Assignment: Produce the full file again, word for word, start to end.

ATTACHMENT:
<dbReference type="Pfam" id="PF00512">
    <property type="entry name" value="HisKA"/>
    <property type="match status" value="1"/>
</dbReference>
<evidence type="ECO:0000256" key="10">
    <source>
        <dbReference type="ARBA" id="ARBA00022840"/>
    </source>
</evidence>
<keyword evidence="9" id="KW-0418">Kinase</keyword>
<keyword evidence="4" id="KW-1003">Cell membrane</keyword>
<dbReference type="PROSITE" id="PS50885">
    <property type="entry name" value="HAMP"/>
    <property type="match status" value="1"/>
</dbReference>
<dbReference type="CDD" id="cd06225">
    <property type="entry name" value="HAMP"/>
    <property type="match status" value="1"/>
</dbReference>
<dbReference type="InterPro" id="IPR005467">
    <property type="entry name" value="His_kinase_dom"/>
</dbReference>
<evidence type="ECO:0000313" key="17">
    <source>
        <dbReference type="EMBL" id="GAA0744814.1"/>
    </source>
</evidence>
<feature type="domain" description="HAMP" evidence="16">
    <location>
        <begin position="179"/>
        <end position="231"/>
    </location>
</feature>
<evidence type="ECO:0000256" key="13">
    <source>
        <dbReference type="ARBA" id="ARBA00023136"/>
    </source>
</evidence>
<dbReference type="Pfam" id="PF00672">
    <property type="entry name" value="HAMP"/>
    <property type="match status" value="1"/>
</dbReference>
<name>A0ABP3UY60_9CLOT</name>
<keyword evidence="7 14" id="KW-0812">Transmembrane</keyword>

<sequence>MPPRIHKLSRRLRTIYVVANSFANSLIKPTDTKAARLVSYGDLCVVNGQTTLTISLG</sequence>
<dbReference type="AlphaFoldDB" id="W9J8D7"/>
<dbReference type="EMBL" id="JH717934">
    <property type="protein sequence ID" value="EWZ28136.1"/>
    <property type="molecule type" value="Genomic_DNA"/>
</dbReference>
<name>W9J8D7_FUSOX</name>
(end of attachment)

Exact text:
<dbReference type="Pfam" id="PF00512">
    <property type="entry name" value="HisKA"/>
    <property type="match status" value="1"/>
</dbReference>
<evidence type="ECO:0000256" key="10">
    <source>
        <dbReference type="ARBA" id="ARBA00022840"/>
    </source>
</evidence>
<keyword evidence="9" id="KW-0418">Kinase</keyword>
<keyword evidence="4" id="KW-1003">Cell membrane</keyword>
<dbReference type="PROSITE" id="PS50885">
    <property type="entry name" value="HAMP"/>
    <property type="match status" value="1"/>
</dbReference>
<dbReference type="CDD" id="cd06225">
    <property type="entry name" value="HAMP"/>
    <property type="match status" value="1"/>
</dbReference>
<dbReference type="InterPro" id="IPR005467">
    <property type="entry name" value="His_kinase_dom"/>
</dbReference>
<evidence type="ECO:0000313" key="17">
    <source>
        <dbReference type="EMBL" id="GAA0744814.1"/>
    </source>
</evidence>
<feature type="domain" description="HAMP" evidence="16">
    <location>
        <begin position="179"/>
        <end position="231"/>
    </location>
</feature>
<evidence type="ECO:0000256" key="13">
    <source>
        <dbReference type="ARBA" id="ARBA00023136"/>
    </source>
</evidence>
<dbReference type="Pfam" id="PF00672">
    <property type="entry name" value="HAMP"/>
    <property type="match status" value="1"/>
</dbReference>
<name>A0ABP3UY60_9CLOT</name>
<keyword evidence="7 14" id="KW-0812">Transmembrane</keyword>

<sequence>MPPRIHKLSRRLRTIYVVANSFANSLIKPTDTKAARLVSYGDLCVVNGQTTLTISLG</sequence>
<dbReference type="AlphaFoldDB" id="W9J8D7"/>
<dbReference type="EMBL" id="JH717934">
    <property type="protein sequence ID" value="EWZ28136.1"/>
    <property type="molecule type" value="Genomic_DNA"/>
</dbReference>
<name>W9J8D7_FUSOX</name>